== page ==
When I was young, there wasn’t a lot of talk about Jesus’s domestic life. It was assumed that if he’d been given the short-form census, he’d have checked the box that said, “deity made flesh, saviour of man, lives alone.”
Even when I went to visit my great-aunt Sister Mildred – who was, in the parlance of the times, a “bride of Christ” – there was no discussion of Jesus’s living arrangements. We’d talk about the depravity of miniskirts and why only prophets should wear beards and whether our uncovered heads were an affront to God, but it would have been unimaginable to ask her, “Sister Mildred, what if Jesus had a wife? Apart from you, of course.”
It’s still taboo to consider that this most exceptional man might have been unexceptional in that regard, and that there might well have been a Mrs. Jesus. This week, Harvard divinity professor Karen L. King unveiled a controversial document at a scholarly conference in Rome. It was a 1,600-year-old bit of papyrus (described by Smithsonian Magazine as “a shade smaller than an ATM card”), on which were several sentence fragments written in Coptic. One of them was translated as, “Jesus said to them, ‘My wife’ ” and other fragments said, “she will be able to be my disciple” and “I dwell with her.” The name Mary was also mentioned.
In the brouhaha that followed, Dr. King made it clear that she did not view this as proof that there was once a nice couple down the road called the Christs, but instead that some early Christians at least entertained the possibility that their saviour might not have always led a celibate life.
As she told Smithsonian Magazine, the bit of text should cause soul-searching among thoughtful Christians: “Why is it that only the literature that said he was celibate survived?” she asked the magazine’s Ariel Sabar. “And all of the texts that showed he had an intimate relationship with Magdalene or is married didn’t survive? Is that 100-per-cent happenstance? Or is it because of the fact that celibacy becomes the ideal for Christianity?” Dr. King is set to publish her findings in the Harvard Theological Review, in a paper called “The Gospel of Jesus’s Wife.”
I don’t know about you, but I find the phrase Jesus’s Wife pretty fertile territory. Imagine a little one-bedroom above a sheep pen, where the metaphysical and marital live uncomfortably side by side. Mary is furious: “You expect me to feed how many people with five loaves and two fishes?” And then, as Jesus stomps out, “Fine! Be a martyr! Go hang out with your annoying friends who think you’re so great … But show me how to use the new papyrus before you go.” In my head it’s all a bit Ricky and Lucy go to Galilee, which is perhaps why I’m not an ordained minister.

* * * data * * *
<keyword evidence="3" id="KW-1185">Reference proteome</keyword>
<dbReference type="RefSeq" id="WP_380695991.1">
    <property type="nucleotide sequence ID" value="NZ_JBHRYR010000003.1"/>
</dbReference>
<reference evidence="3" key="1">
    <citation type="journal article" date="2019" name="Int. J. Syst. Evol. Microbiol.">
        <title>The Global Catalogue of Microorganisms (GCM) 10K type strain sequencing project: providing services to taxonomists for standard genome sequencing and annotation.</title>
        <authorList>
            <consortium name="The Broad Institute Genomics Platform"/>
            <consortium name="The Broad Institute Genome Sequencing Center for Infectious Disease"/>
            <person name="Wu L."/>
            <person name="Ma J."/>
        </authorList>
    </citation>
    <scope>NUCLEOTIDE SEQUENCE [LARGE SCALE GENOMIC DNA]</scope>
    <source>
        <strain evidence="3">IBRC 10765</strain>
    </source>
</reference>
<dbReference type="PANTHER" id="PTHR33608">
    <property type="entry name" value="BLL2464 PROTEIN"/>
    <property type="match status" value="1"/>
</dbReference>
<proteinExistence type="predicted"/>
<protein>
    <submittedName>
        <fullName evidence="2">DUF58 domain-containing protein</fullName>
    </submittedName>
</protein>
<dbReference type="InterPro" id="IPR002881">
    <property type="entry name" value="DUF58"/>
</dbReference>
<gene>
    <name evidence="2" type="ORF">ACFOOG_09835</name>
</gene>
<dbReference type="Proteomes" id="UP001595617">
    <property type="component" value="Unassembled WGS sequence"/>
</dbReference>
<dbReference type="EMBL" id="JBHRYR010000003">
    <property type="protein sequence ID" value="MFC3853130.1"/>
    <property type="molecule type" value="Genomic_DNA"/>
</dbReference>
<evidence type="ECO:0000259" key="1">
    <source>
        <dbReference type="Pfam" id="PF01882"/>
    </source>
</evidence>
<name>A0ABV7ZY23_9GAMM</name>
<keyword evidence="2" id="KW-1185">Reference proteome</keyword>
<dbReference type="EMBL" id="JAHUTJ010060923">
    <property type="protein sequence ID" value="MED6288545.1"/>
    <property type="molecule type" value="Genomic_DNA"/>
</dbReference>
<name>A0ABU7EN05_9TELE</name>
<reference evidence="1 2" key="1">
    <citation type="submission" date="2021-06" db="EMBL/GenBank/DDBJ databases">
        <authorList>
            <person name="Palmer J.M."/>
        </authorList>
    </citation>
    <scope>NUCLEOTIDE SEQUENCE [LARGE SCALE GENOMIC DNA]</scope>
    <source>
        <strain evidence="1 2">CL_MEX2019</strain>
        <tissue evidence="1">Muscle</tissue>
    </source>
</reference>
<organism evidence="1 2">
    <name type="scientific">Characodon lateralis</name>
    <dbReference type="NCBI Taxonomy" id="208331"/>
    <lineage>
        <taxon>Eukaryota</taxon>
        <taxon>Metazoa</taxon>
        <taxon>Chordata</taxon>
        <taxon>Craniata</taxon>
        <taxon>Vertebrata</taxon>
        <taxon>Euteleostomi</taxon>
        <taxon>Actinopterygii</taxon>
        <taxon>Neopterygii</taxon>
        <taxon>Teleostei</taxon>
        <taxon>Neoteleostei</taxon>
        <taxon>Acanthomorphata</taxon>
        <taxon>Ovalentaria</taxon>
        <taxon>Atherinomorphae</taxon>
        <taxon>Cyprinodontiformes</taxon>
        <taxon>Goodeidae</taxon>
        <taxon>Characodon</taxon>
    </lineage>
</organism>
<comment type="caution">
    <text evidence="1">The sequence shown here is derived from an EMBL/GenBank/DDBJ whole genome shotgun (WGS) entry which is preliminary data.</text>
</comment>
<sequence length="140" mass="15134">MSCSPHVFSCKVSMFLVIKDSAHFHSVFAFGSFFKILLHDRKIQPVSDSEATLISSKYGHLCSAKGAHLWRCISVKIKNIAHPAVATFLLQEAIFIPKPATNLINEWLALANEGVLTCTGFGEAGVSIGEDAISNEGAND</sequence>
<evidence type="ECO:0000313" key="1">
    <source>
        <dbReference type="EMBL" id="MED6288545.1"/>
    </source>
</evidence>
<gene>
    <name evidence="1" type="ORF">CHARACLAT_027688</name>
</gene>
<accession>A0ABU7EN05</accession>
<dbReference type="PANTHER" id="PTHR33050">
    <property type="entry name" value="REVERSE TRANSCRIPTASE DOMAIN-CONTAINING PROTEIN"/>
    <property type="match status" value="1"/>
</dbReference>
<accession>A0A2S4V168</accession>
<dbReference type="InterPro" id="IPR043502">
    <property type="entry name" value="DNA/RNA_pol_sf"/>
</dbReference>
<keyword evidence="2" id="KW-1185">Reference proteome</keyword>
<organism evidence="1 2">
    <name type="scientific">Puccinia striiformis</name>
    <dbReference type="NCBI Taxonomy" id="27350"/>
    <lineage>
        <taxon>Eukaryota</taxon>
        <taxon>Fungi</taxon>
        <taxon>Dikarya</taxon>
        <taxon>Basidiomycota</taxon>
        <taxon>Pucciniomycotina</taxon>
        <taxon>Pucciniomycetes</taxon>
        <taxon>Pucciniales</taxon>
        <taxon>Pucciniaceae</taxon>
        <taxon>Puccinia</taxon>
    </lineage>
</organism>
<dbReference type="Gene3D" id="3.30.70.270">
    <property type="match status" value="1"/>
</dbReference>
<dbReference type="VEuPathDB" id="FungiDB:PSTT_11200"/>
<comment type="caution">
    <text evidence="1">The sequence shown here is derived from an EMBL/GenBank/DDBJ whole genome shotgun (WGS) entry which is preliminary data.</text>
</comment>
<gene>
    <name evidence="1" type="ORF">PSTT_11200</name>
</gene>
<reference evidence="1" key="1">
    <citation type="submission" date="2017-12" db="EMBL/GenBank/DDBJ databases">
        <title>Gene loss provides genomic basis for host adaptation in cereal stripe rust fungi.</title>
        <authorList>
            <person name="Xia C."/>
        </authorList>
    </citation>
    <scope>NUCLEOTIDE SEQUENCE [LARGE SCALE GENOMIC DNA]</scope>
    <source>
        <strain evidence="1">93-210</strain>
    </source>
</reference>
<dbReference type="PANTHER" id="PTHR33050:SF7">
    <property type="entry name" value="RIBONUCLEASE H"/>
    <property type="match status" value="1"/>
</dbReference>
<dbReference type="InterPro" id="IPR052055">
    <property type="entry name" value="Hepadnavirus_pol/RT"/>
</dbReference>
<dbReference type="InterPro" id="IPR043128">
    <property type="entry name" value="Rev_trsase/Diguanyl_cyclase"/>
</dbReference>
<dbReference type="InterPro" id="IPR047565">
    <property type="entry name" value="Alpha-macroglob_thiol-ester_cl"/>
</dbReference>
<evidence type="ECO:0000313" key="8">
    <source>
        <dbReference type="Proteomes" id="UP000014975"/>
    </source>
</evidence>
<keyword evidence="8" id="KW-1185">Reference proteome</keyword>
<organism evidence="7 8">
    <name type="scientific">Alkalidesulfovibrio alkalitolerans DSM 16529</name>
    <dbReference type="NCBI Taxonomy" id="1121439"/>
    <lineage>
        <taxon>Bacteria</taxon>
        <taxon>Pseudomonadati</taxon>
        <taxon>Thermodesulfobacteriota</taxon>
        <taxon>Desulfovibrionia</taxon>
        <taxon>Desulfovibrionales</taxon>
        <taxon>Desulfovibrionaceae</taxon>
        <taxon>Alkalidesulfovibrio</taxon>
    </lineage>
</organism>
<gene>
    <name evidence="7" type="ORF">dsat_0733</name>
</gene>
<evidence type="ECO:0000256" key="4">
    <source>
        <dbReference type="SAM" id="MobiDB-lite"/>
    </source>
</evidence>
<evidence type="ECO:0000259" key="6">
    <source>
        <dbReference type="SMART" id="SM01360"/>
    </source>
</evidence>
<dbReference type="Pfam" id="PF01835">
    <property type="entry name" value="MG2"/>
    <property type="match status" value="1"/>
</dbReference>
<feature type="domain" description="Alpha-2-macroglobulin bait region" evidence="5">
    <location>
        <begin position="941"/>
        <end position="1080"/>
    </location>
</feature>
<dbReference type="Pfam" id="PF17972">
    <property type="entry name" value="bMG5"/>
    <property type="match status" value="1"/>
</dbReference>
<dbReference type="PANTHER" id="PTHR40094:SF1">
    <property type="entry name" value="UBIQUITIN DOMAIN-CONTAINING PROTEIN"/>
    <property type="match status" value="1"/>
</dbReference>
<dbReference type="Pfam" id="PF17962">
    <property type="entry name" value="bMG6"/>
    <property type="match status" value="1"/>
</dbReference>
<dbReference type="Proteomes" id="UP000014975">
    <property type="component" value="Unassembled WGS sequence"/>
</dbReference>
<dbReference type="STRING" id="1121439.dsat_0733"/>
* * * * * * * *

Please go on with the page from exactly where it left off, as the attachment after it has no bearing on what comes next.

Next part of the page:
I think we’ll know the day Dr. King publishes her paper by the steam rising from the Vatican. The Catholic Church, to be diplomatic, has not embraced the idea that Christ may have had a wife, even when the suggestion was buried between the lurid covers of an airport bestseller. Church authorities denounced the publication of Dan Brown’s The Da Vinci Code, a thriller that argues (spoiler alert for the last person in Papua New Guinea who hasn’t read it) that Christ and Mary Magdalene were married, and that their descendants include a chic French policewoman. The church also called for a boycott of the film adaptation, with one cardinal calling it “a sack full of lies against the church … against Christ himself.”
It wasn’t the only time fundamentalist Christians had taken umbrage at the idea of the worldly Jesus: Around the world, protests greeted Martin Scorsese’s 1988 film The Last Temptation of Christ, which briefly shows a sex scene between Christ and Mary Magdalene, whom he has married in a dying fantasy. It was banned in certain countries, and in Paris several people watching the movie were hurt in an arson attack launched by people who had never taken Irony 101: Molotov cocktails in defence of the prince of peace.
It’s odd to think that the suggestion that Christ had a loving human relationship is a slur against him. For the people who are deeply invested in protecting his name, perhaps it seems to diminish him in some way, to dilute his divinity. Fundamentally rethinking the human Christ would mean rethinking practices carried on in his name. Even Dr. King admits that the papyrus she’s studying offers no proof that Jesus was married – but there’s also no proof he was not. There was a lamb of God. Who’s to say there wasn’t a ewe, too?